The SCI is currently inviting applications for full-time PDRA positions on two new UMRI-funded research projects.
The new research projects started in September 2022 and the deadline for applications is end of day, 3 October 2022.
Contemporary crises and net zero transitions: Ukraine, COVID, and energy
Mat Paterson’s project ’Contemporary crises and net zero transitions: Ukraine, COVID, and energy’, funded by the University of Manchester Research Institute, consists of an international research team involving researchers from the Manchester, Melbourne University, and the University of Toronto.
The project explores the question: How are the contemporary crises of the Russian invasion of Ukraine and the character of post-COVID recoveries affecting the pursuit of ambitious climate policy towards ’net zero emissions’
Both of these crises have combined to generate a sharp increase in energy prices, particularly regarding natural gas, and a related increase in the insecurity of supply. These have already had highly destabilizing effects in terms of social inequalities, state legitimacy, geopolitics, the continued rise of populism, and governments’ economic strategies.
The implications of these crises are being felt at multiple scales (local, municipal, regional, national, and global) and by multiple actors (households, consumers, workers, businesses, farmers, governments). It is also being experienced in diverse ways, from ’cost of living’ crises, through supply chain disruption, to opportunities for expanded fossil fuel exports. Different actors are also seeking to use these crises to shape voting behaviour and policy outcomes to suit their interests. These implications have important consequences not only for the ambition and strategy for pursuing net zero, but also on the distributive effects of those strategies and the possibilities of a ’just transition’.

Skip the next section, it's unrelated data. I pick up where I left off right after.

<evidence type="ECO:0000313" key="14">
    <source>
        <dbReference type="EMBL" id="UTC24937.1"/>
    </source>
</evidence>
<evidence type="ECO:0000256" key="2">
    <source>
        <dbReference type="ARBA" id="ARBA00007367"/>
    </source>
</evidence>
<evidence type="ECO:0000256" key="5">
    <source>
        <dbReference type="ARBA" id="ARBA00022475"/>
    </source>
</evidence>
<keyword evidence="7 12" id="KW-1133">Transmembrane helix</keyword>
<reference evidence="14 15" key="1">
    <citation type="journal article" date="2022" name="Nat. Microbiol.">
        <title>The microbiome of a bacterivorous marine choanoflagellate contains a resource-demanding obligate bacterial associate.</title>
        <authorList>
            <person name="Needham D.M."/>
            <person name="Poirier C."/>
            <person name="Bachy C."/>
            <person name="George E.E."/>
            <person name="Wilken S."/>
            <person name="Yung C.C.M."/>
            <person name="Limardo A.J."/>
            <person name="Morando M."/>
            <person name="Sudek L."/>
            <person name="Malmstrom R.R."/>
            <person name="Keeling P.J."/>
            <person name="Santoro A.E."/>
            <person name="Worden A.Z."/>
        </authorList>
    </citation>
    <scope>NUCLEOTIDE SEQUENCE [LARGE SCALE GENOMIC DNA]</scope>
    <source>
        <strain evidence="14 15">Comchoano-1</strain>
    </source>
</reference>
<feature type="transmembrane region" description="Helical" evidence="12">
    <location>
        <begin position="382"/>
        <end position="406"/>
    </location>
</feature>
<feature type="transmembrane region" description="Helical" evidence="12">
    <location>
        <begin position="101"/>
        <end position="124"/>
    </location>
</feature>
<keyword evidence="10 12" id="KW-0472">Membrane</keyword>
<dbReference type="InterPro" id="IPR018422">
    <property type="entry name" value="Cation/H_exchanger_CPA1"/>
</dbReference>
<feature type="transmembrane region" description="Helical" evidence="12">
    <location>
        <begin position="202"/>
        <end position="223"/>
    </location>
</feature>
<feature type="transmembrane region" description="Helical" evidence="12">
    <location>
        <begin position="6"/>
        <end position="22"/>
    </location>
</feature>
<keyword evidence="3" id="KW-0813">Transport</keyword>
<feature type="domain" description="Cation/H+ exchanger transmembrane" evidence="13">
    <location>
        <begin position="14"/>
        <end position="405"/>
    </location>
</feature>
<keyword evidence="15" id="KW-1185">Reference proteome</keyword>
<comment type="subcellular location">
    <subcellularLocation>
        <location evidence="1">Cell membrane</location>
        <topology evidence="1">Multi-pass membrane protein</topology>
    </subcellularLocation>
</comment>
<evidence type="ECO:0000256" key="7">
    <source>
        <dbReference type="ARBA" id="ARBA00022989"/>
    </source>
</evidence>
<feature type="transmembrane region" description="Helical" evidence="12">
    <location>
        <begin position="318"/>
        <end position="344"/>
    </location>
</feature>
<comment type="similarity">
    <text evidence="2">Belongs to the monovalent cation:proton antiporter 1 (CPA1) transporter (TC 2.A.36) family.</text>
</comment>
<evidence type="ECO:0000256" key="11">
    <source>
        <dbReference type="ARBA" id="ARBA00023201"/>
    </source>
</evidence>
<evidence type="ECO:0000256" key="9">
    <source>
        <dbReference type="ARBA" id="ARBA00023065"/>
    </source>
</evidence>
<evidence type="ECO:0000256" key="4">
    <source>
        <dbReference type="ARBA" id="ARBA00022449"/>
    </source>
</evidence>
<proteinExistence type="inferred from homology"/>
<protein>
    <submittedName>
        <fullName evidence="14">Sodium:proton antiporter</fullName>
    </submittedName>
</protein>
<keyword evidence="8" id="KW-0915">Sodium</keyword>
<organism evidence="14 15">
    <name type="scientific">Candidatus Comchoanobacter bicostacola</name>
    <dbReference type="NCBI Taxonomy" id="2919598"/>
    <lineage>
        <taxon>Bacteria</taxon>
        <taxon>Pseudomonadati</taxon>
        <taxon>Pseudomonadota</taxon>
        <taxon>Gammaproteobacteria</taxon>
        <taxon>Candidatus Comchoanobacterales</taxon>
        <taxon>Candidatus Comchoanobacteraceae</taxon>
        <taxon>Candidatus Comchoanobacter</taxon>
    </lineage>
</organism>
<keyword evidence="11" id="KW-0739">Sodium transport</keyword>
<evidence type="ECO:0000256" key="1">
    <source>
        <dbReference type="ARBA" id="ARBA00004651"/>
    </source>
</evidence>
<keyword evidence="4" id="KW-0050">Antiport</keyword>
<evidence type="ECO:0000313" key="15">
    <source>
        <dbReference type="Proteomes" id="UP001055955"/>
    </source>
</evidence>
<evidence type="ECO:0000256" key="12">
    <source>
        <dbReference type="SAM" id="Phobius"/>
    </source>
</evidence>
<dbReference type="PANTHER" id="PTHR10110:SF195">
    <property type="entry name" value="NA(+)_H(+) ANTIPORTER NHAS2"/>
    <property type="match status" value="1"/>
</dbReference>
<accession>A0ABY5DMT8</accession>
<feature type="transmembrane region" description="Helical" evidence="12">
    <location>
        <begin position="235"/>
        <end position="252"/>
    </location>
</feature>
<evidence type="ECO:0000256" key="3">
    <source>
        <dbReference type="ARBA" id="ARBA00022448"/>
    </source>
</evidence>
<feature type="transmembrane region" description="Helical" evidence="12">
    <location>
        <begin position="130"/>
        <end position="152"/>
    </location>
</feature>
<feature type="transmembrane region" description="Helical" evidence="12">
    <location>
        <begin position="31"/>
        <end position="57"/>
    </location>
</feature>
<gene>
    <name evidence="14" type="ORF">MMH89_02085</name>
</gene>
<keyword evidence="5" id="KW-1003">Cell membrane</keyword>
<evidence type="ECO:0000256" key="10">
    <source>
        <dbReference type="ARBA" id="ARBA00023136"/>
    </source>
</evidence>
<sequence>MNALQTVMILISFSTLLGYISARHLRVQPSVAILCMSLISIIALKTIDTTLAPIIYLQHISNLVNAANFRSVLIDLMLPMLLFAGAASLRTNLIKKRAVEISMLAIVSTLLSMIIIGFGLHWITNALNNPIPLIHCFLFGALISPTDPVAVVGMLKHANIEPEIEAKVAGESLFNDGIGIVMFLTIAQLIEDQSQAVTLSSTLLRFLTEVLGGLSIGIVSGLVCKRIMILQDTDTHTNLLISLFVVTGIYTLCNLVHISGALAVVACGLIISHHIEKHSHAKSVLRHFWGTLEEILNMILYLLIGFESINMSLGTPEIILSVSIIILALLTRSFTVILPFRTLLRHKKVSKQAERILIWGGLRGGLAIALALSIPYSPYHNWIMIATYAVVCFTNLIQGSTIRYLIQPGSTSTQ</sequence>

’The Waste Tip’ aims to explore the phenomena of fly-tipping through an interdisciplinary lens. Fly-tipping is an illegal practice in the UK involving people or companies abandoning waste in spaces, such as by the side of the road or on rural land. In the year 2020/21 local authorities in England dealt with 1.13m tipping incidents (DEFRA, 2021). Fly-tipping is hazardous to human health and the environment, from the releasing toxic waste into ecosystems to the change in biodiversity. This project will utilise interdisciplinary methods to understand waste flows, end-of-life fates, and the circular economy to the phenomenon of fly-tipping as a lens through which we can understand and then build a more sustainable future.
The project will draw upon the University’s uniquely diverse research community, bringing together expertise from social science, materials science, geoengineering, life-cycle analysis, business models and history. It will be led by Dr Helen Holmes (Lecturer in Social Science, Sustainable Consumption Institute, Sustainable Futures lead for Inclusive and Prosperous Futures), and supported by an interdisciplinary team.
The post-holder will use a range of social science and interdisciplinary methods to explore the practices of fly-tipping and its impact in the UK. This will involve combining macro-level national data on fly-tipping alongside micro-level analysis of fly-tipping practices based on a regional case study. Social science methods including key stakeholder interviews, focus groups, and participant observation will be used; alongside developing interdisciplinary skills to explore the economic and environmental viability of fly-tipped goods.
To apply and for more details please follow the links below: